- Fontanella, C. A., Hiance-Steelesmith, D. L., Phillips, G. S., Bridge, J. A., Lester, N., Sweeney, H. A., & Campo, J. V. (2015). Widening rural-urban disparities in youth suicides, United States, 1996-2010. JAMA Pediatrics, 169(5), 466-473. Retrieved from https://doi.org/10.1001/jamapediatrics.2014.3561
- Handley, T. E., Inder, K, J., Kelly, B. J., Attia, J. R., & Kay-Lambkin, F. J. (2011). Urban-rural influences on suicidality: Gaps in the existing literature and recommendations for future research. Australian Journal of Rural Health, 19(6), 279-283. Retrieved from https://doi.org/10.111/j.1440-1584.2011.01235.x
- Helbich, M., Bluml, V., de Jong, T., Plener, P. L., Kwan, M. -P,. & Kupusta, N. D. (2017). Urban-rural inequalities in suicide mortality: a comparison of urbanicity indicators. International Journal of Health Geographics, 16(1), 1-12. Retrieved from https://doi.org/10.1186/s12942-017-0112-x
- National Institute of Mental Health (2018). Suicide. Retrieved from http://www.nimh.nih.gov/health/statistics/suicide.shtml
- Oquendo, M. A., & Bernanke, J. A. (2017). Suicide risk assessment: tools and challenges. World Psychiatry, 16(1), 28-19. Retrieved from https://www.ncbi.nlm.nih.gov/pmc/articles/PMC5269494/
- Price, J. H., & Khubchandani, J. (2017). Adolescent Homicides, Suicides, and the Role of Firearms: A Narrative Review. American Journal of Health Education, 48(2), 67-79. Retrieved from http://search.ebscohost.com/login.aspx?direct=true&AuthType=i p,sso&db=eric&AN=EJ1133278&site=eds-live&scope=site&custid=s8356098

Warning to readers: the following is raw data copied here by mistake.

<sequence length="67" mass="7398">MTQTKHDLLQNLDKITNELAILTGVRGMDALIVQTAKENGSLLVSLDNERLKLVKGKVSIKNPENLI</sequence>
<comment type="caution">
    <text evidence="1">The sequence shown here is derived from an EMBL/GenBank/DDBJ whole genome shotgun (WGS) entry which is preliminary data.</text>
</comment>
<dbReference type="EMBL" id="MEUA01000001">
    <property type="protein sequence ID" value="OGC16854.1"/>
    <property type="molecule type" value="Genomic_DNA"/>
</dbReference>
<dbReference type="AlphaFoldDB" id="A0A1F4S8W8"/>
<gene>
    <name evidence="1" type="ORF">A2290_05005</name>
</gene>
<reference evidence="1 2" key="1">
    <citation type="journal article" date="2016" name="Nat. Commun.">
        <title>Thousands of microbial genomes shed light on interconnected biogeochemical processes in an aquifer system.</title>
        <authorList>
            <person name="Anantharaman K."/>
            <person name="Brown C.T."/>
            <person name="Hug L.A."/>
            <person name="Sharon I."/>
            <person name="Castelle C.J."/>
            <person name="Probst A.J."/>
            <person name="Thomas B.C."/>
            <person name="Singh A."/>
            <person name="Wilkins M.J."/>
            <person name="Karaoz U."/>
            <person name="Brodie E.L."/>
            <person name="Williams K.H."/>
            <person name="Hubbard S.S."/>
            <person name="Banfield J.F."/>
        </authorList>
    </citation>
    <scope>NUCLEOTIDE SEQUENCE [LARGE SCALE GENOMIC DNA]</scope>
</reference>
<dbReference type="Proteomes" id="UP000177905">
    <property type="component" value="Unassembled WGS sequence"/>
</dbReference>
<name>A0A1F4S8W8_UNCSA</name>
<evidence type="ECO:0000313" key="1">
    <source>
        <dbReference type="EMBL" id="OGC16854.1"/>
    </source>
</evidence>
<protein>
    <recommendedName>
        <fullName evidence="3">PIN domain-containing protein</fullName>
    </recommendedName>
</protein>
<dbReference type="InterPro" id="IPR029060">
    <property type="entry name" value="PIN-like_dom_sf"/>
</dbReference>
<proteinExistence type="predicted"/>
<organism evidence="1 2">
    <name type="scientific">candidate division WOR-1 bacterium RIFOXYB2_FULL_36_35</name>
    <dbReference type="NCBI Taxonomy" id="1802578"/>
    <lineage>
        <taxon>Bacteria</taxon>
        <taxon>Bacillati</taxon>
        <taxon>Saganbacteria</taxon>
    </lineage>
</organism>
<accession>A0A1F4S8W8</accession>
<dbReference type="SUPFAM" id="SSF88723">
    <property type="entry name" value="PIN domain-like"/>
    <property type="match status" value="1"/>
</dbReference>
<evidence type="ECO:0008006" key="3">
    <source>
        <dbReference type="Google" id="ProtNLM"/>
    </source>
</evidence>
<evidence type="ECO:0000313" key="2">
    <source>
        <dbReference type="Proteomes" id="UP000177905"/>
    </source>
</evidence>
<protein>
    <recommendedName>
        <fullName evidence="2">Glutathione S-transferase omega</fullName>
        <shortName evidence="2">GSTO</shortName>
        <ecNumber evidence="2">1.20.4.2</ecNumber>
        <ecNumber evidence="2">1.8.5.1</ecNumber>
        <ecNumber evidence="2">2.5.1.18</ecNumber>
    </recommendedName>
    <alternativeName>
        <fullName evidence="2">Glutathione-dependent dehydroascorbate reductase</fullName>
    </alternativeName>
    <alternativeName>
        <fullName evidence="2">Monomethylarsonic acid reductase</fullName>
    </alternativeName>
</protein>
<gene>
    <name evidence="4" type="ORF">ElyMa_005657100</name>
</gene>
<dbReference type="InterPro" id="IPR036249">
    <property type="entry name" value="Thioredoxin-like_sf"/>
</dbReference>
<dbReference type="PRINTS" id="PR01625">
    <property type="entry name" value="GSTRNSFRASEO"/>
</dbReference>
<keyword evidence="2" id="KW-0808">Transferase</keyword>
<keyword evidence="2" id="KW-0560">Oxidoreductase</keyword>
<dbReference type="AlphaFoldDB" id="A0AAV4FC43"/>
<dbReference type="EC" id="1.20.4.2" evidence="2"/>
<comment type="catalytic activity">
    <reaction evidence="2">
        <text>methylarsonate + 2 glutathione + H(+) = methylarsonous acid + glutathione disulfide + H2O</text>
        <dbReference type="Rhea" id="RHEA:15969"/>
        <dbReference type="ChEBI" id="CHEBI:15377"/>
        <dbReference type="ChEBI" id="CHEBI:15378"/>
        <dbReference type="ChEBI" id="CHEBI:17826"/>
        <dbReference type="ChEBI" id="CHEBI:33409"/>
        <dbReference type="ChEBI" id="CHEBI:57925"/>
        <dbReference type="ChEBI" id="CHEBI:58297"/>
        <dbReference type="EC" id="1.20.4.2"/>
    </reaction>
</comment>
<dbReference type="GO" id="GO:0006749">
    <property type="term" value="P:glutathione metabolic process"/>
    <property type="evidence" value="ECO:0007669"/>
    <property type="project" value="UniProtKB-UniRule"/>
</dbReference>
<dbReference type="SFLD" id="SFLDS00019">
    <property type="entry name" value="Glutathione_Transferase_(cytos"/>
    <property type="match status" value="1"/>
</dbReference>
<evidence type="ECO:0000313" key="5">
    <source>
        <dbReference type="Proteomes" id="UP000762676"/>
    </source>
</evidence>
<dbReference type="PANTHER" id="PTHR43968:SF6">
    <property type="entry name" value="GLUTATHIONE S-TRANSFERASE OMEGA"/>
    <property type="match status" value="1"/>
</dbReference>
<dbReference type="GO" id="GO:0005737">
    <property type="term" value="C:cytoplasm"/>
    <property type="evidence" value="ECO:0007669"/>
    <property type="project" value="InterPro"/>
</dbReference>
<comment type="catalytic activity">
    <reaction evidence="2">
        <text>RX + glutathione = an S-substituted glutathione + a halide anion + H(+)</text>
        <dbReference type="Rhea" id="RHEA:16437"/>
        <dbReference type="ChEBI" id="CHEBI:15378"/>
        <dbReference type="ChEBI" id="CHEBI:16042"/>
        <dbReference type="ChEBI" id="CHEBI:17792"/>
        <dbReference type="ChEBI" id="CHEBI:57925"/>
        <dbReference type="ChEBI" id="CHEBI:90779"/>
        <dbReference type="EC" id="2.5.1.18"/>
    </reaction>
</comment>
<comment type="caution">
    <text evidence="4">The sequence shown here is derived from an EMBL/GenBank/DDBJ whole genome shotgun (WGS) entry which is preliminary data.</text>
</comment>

- Utsey, S. O., Hook, J. N., & Stanard, P. (2007). A re-examination of cultural factors that mitigate risk and promote resilience in relation to African American suicide: A review of the literature and recommendations for future research. Death Studies, 31(5), 399-416. Retrieved from https://doi.org/10.1080/07481180701244553
- World Health Organization (2018a). Adolescent mental health: Key Facts. Retrieved from https://www.wno.int/news-room/fact-sheets/detail/adolesent-mental-health
- World Health Organization (2018b). Global health observatory (GHO) data: Mental Health. Retrieved from http://www.who.int/gho/mental_health/en/
- World Health Organization (2018c). Suicide: Suicide Mortality Rate. Retrieved from http://apps.who.int/gho/data/node.sdg.3-4-viz-2?lang=en
- Zametkin, A. J., Alter, M. R., & Yemini, T. (2001) Suicide in teenagers: assessment, management, and prevention. JAMA, 286(24), 3120-3125. Retrieved from http://search.ebscohost.com/login.aspx?direct=true&db=mdc&AN=11754678&site=eds- live